Asked whether he believes science may be incapable of talking about a huge range of human experience, without hesitation Pullman responds:
We’ve got there already. You read it in Shelley, and Keats, and Shakespeare. You hear it in Debussy and Stravinsky. Poets such as Blake are saying something that is as true as E = mc2. It’s highly joyful, encouraging and healthy.
Referring to ‘Galileo’s error’ – the insistence that all things are measurable – Pullman states that mathematics can’t deal with qualities, with experiences, ‘How do you explain nostalgia?’ he asked the interviewer. That Galileo took the mind out of matter may have been good for the science of matter, but for Pullman it was not so good for the science of the mind.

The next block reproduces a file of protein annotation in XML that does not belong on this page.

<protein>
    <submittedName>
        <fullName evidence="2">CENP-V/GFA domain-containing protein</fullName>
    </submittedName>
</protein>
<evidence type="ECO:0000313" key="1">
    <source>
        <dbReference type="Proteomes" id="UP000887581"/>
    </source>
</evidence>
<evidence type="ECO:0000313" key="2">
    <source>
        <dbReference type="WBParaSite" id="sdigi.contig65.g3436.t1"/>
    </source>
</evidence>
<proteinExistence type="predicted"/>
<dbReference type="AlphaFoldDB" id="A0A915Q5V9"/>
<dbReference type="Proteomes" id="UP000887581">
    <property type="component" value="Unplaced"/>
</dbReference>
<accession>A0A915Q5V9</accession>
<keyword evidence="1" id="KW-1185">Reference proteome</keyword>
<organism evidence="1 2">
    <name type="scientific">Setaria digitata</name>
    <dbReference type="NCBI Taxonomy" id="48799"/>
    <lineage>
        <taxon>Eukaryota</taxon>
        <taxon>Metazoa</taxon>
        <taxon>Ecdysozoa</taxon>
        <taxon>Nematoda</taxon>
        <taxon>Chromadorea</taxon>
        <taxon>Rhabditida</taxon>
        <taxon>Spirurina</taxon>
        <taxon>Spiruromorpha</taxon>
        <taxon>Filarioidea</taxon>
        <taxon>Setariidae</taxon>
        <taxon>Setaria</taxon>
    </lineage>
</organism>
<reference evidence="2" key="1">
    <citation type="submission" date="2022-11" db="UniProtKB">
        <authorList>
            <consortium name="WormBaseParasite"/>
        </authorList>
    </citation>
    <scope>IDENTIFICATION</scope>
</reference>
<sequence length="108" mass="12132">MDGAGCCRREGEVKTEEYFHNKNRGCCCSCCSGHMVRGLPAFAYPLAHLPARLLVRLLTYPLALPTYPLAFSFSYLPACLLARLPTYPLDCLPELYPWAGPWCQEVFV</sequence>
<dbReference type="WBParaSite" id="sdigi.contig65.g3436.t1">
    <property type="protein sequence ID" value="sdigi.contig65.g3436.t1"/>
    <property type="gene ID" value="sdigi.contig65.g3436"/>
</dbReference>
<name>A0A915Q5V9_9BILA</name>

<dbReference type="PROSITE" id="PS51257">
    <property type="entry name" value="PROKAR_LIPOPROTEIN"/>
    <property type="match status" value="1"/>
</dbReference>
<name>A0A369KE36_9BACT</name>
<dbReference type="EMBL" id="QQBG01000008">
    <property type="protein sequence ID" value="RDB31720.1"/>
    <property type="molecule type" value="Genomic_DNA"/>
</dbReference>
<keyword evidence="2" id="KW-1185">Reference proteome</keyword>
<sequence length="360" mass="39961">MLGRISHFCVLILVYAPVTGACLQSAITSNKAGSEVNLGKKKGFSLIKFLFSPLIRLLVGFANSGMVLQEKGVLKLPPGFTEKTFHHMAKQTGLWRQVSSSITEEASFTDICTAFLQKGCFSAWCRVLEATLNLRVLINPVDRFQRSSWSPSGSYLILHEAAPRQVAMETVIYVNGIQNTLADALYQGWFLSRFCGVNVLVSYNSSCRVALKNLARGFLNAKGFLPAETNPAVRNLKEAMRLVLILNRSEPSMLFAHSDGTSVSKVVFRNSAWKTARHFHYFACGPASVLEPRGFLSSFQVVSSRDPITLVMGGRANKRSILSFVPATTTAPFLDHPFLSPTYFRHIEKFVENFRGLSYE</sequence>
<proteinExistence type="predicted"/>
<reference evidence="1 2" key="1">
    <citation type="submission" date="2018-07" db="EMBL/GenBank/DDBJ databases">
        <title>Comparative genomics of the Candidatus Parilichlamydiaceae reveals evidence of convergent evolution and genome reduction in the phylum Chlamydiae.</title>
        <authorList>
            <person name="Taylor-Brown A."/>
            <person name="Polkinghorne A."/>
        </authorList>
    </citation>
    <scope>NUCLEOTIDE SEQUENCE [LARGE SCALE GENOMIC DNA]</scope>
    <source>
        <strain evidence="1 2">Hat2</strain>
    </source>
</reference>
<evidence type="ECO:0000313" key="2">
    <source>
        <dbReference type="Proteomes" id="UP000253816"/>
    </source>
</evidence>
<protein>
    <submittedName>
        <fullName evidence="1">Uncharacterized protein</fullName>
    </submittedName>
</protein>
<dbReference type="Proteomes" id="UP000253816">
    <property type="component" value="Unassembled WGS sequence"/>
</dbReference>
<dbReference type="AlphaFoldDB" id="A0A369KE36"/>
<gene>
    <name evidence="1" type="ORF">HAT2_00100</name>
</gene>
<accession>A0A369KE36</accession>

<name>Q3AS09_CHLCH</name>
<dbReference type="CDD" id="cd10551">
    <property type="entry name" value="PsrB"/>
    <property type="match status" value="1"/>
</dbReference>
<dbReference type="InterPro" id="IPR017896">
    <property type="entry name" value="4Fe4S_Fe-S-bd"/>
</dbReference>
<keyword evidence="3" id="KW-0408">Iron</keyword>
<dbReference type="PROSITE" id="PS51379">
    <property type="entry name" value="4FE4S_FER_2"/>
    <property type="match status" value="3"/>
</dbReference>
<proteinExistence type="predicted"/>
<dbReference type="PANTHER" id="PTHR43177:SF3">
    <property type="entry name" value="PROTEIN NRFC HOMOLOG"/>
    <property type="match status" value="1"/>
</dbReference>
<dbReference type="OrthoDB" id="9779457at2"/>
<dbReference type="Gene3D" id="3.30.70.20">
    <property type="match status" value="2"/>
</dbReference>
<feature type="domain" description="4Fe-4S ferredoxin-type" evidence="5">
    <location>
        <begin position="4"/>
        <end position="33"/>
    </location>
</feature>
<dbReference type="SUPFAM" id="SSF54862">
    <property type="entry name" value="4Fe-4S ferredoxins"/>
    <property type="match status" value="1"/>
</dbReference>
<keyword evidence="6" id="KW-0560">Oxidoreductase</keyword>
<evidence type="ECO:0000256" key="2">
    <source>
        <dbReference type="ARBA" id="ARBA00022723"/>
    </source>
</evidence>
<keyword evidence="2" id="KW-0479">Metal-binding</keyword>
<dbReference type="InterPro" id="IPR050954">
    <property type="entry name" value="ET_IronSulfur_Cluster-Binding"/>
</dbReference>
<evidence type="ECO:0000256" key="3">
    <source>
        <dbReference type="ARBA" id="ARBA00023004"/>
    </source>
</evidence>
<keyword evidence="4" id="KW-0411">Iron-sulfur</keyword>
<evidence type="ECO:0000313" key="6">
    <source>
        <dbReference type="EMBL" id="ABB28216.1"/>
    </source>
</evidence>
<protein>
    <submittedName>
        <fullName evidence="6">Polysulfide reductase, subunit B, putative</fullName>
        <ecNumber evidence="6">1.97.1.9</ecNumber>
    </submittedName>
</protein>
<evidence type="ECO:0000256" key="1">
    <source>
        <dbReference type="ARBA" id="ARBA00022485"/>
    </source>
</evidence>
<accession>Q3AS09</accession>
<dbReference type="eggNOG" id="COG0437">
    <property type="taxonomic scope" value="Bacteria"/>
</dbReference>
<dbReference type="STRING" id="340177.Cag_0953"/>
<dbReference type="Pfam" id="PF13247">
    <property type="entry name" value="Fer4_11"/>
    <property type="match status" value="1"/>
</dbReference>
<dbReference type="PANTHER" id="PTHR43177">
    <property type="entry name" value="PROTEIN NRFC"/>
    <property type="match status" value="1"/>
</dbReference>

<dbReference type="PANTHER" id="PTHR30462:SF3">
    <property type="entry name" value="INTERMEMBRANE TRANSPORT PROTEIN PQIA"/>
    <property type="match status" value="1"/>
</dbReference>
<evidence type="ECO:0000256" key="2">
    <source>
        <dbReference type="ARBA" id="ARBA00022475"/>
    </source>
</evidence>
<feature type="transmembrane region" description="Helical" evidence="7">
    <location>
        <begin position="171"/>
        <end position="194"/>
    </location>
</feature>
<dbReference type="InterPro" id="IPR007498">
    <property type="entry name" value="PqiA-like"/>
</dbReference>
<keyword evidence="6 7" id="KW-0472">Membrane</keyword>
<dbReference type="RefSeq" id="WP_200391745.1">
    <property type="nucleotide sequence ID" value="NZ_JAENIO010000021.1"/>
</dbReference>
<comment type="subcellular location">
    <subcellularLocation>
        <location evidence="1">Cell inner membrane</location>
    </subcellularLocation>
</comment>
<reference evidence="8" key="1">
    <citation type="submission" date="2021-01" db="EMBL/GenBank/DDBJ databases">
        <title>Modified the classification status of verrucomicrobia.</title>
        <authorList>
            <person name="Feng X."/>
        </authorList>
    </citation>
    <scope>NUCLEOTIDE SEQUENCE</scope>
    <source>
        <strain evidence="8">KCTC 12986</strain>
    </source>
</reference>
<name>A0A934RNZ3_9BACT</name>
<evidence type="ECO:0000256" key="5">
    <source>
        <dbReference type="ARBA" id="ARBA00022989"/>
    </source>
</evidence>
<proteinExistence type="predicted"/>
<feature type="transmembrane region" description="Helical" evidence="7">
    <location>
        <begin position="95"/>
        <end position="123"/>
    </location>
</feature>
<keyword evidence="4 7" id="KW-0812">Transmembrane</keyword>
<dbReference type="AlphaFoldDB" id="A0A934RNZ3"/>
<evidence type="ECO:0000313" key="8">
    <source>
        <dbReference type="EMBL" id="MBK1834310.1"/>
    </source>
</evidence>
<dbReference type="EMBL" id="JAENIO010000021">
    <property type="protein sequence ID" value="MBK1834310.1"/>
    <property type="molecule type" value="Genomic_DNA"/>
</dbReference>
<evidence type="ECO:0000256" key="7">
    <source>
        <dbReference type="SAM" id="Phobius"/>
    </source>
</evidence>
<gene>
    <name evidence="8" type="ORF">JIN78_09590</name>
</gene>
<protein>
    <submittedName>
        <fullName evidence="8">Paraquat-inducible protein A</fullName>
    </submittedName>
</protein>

According to Pullman, many of the matters that science is either sceptical or dubious about, or excludes altogether, are experiences that are well expressed in literature or music, poetry or the visual arts. He argues, though, that science is a field in which the imagination can be triumphant:
If someone works hard at it every day, the ideas are more likely to come to them, they’ll be more likely to see connections between things. You’ve got to have a bit of a gift for seeing resemblances between things.
As for religion, he tells the New Scientist journo:
I’m extremely interested in religion. Always have been. I don’t believe in a god, but the questions that religion poses, and tries to answer, are the important questions about human life. Where do we come from? Is there a purpose in our living? How can we be good? Do we have to be good? What happens if we’re evil? A story will help us make sense of anything but a story is a story. You don’t have to believe everything in a story and it’s satisfying.